A dubium is most often sent to one of three Vatican offices: the Dicastery for the Doctrine of the Faith, the Dicastery for Divine Worship and the Discipline of the Sacraments, and especially the Dicastery for Legislative Texts, which is asked to interpret the meaning or applicability of a canon in the Code of Canon Law.
Dubia can cover almost every imaginable topic. A few of the questions asked in recent decades include: “Can the title of minor basilica be granted to a cathedral?”, submitted to the Congregation for Divine Worship; “Are Mormon baptisms valid?”, sent to the Congregation for the Doctrine of the Faith; and “Are already-married candidates for the permanent diaconate required with their wives to practice perfect and perpetual continence after ordination?”, submitted to the Pontifical Council for Legislative Texts.
Most often, dubia are submitted by bishops, bishops’ conferences, or religious communities, but any Catholic may send them, as was shown in 2021 when three German lay Catholics from the Diocese of Essen submitted a dubium to the Congregation for the Doctrine of the Faith asking if the Church in Germany is in a state of schism as a result of the German Synodal Way.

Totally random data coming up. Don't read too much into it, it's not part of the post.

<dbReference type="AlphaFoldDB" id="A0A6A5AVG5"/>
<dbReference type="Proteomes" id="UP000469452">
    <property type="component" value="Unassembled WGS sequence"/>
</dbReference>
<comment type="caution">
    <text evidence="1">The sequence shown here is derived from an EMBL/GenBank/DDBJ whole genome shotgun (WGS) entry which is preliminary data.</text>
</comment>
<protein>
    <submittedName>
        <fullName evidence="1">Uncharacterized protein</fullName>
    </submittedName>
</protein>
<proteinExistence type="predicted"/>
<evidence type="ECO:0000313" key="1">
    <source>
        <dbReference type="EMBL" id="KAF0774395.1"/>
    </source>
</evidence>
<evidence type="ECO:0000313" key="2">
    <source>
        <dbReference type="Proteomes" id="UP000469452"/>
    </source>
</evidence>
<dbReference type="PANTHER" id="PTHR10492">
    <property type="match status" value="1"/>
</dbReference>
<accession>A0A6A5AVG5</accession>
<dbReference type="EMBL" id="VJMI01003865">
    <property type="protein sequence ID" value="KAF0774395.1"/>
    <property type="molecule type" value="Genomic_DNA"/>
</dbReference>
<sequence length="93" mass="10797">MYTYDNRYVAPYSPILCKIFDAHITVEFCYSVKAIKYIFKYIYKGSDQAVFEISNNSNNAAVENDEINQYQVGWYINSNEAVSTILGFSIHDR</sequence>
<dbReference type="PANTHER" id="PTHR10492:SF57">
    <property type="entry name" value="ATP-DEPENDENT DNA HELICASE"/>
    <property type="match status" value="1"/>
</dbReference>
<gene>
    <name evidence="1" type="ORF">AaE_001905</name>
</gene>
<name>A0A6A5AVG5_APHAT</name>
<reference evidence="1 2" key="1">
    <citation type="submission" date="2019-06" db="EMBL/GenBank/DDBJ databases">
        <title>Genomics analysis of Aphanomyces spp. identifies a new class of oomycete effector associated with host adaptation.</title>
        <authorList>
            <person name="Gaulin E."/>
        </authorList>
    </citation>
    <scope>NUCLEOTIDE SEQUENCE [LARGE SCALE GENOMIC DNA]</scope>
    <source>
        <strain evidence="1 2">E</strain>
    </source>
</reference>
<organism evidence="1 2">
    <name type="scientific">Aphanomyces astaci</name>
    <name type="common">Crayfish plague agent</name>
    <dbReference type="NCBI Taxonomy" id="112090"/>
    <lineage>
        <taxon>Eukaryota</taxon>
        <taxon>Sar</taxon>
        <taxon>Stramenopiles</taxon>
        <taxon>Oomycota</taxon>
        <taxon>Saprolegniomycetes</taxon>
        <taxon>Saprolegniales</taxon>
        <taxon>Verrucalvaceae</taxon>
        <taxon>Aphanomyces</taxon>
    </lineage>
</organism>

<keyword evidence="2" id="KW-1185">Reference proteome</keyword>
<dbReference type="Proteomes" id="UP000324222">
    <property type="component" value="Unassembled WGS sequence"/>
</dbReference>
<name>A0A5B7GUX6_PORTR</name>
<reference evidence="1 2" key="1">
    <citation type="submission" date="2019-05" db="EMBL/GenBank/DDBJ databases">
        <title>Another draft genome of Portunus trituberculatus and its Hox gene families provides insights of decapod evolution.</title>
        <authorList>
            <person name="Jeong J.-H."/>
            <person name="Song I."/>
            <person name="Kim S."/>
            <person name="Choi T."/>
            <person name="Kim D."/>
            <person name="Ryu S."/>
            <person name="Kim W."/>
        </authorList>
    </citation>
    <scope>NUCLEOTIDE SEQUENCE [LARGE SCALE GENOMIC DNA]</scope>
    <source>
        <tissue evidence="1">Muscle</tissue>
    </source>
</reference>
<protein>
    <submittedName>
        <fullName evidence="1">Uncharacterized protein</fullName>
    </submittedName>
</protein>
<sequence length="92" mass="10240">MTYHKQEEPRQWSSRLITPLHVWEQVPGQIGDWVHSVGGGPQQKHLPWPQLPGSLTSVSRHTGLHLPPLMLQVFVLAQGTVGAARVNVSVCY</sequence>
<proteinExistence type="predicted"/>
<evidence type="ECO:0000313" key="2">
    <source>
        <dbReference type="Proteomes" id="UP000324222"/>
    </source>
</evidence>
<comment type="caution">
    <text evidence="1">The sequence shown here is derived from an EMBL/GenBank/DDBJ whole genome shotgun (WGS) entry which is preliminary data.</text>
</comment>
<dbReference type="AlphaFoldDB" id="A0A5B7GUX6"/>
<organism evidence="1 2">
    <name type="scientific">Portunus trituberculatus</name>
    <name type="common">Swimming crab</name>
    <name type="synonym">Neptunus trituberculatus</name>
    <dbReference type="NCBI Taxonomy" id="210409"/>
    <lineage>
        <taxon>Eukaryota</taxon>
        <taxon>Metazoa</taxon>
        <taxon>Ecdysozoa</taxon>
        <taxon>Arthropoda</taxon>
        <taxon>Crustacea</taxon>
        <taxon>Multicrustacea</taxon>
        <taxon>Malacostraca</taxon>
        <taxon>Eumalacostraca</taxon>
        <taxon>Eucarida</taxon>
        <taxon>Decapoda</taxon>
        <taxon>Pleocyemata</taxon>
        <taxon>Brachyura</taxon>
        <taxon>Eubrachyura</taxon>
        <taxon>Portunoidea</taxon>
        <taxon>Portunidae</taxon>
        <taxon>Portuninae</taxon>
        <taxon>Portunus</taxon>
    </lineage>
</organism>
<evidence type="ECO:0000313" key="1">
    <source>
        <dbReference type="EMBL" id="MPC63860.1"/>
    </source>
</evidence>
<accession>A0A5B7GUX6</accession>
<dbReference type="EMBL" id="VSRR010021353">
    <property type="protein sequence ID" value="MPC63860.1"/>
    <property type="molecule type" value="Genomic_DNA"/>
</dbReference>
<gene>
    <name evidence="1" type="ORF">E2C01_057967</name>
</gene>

Who responds to dubia?
The three German Catholics expressed at the time a realistic expectation about hearing back from the Vatican dicastery, saying to EWTN News’ German-language news agency CNA Deutsch that they had “no sense of entitlement” to a reply. The laypeople were correct in their expectation, as the Vatican offices are not required to respond to any dubium sent for consideration. Certainly, the submission of dubia by bishops and bishops’ conferences is more likely to elicit a response, as are questions that emerge out of matters of grave importance to the Church. Members of the College of Cardinals, such as the so-called dubia cardinals of 2016 and now 2023, can also have some anticipation of a response given they are by tradition considered close advisers to the pope. Nevertheless, the Holy Father is not required to respond and might also reply in a manner or through a representative of his choosing.
By custom, when a Vatican dicastery does answer a dubium, it is through a “Responsum ad dubium” (literally, a response to the doubt), and customarily, the response can be answered in the affirmative or the negative, “yes” or “no.” Almost always, the terse reaction is accompanied by a fuller explanation or commentary.